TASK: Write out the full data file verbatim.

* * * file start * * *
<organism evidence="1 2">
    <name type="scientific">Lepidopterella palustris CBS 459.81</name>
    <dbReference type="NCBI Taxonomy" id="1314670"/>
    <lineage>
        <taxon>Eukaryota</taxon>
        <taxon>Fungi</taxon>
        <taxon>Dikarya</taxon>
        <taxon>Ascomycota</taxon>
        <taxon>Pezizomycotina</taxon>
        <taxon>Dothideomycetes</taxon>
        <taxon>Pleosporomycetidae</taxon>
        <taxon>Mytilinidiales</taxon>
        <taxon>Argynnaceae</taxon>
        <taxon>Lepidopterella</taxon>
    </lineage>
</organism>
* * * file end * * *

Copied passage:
<organism evidence="1 2">
    <name type="scientific">Lepidopterella palustris CBS 459.81</name>
    <dbReference type="NCBI Taxonomy" id="1314670"/>
    <lineage>
        <taxon>Eukaryota</taxon>
        <taxon>Fungi</taxon>
        <taxon>Dikarya</taxon>
        <taxon>Ascomycota</taxon>
        <taxon>Pezizomycotina</taxon>
        <taxon>Dothideomycetes</taxon>
        <taxon>Pleosporomycetidae</taxon>
        <taxon>Mytilinidiales</taxon>
        <taxon>Argynnaceae</taxon>
        <taxon>Lepidopterella</taxon>
    </lineage>
</organism>